Tuesday, June 9, 2009

Imagery and Religion

When asked if he believed in God a famous scientist once answered, “No, what I believe in is much bigger than that. “ Religion depends on imagery. Many of the people who are rejecting the historic religions find the imagery no longer works for them. The image of an all-knowing father in the sky isn’t comprehensive enough for the scale of the world we know. Even understanding it as imagery, a way of conceptualizing something beyond our understanding, it puts the focus on who is in charge, which may benefit authority figures, but not our spiritual understanding. The archetype of the father is all about obedience and punishment. After centuries of people who were in charge and not necessarily wise and fair leaders, the image is tainted. Anyone with power or who insists they are led by a higher power can be harsh and brutal stamping out the sins of others and the world is divided into the obedient good and disobedient bad. The image creates fear and disconnection.
Many are searching for better images to represent a spiritual cosmic order, images that will harmonize with a modern understanding. Immersed in patterns too elegant for chance, and visions of wonderment anywhere you look close enough, it doesn’t make sense to call it all lifeless mechanism just because the old imagery isn’t working. The sense of being part of a larger pattern, connected to the universe, inspires love instead of fear. Grateful to be opened out of our isolation, we can reach for new ways of visualizing cosmic relationships. Finding more ways to contemplate what’s beyond understanding acknowledges the mystery, doesn’t try to solve it.
The Net of Indra is a wonderful image from Buddhism for the cosmic order visualized as an infinite net of jewels, each reflecting the whole and every part. If everything reflects everything else, then when one thing moves it moves everywhere simultaneously. This offers an interesting way of looking at a larger consciousness that is aware of us. It could be isomorphic with the concept of non-locality in quantum physics that points to correlated particles remaining correlated even with separation of great distances. If one particle changes orientation so does the other. No transmission is necessary since it happens at the same time, much like our reflection in the mirror moves when we do.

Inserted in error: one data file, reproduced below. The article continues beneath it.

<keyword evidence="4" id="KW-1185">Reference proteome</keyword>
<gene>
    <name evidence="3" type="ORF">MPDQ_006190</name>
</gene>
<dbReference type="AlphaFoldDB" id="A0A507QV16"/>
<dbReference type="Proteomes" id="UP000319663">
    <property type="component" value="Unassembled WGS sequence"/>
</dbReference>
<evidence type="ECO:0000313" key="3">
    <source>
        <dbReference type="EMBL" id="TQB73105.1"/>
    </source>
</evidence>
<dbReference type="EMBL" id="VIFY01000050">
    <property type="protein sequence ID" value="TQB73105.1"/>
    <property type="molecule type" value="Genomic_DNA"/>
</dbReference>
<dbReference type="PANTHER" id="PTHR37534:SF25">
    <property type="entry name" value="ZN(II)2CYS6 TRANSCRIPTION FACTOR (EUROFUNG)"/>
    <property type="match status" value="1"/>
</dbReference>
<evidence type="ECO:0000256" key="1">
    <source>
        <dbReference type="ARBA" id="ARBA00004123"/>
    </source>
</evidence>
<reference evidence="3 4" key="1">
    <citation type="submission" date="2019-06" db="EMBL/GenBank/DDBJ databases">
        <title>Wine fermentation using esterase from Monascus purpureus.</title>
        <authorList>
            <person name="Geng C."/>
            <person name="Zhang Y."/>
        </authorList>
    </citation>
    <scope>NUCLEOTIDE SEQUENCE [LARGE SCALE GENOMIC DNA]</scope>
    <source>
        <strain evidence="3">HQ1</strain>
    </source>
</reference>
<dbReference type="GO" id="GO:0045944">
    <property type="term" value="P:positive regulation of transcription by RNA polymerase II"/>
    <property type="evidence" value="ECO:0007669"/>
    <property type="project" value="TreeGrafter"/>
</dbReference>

Every jewel in the net reflects everything else. This image also connects to Karl Pribram’s description of the mind as like a hologram, where the whole image is in every part of the holographic plate. Our memories and experienced reality are distributed throughout. And maybe our personal experiences are distributed throughout a larger consciousness. We offer the only information available about our space/time location. Each different position in the net is a unique reflection, a personal view of the whole like a different camera angle on the scene.
The structure of our mind reflects the structure of the larger mind of which we’re a part. This image helps us envision how the universal consciousness is aware of each and all. It establishes us as integral to the structure, everything we do having an effect on every part of the web. When someone is closer in the net we reflect more of each other on a larger part of our adjacent surfaces, and the relationship itself becomes part of the picture throughout. The sense that at some level we are all one is easier to see and understand with this image of ourselves as jewels on the net containing within us all that is, ourselves contained in every part. Thinking about ourselves as connected in this way can transform the way we act toward each other. As part of an organic whole, to not help another person in need would seem as irrational as an immune cell sensing a problem and not acting in response. To recognize our actions as far-reaching and contained in the content of the whole may tune our sense of responsibility to one another.
Looking for images that connect us is searching for more encompassing meanings, and is a spiritual act in itself. Not clinging to any one image allows us to flow and respond to different aspects of a spiritual reality as they apply to the human experience we’re having while continuing to search and learn. Let’s begin to share new images for a deeper idea of what is to be human and how we fit into the universe.

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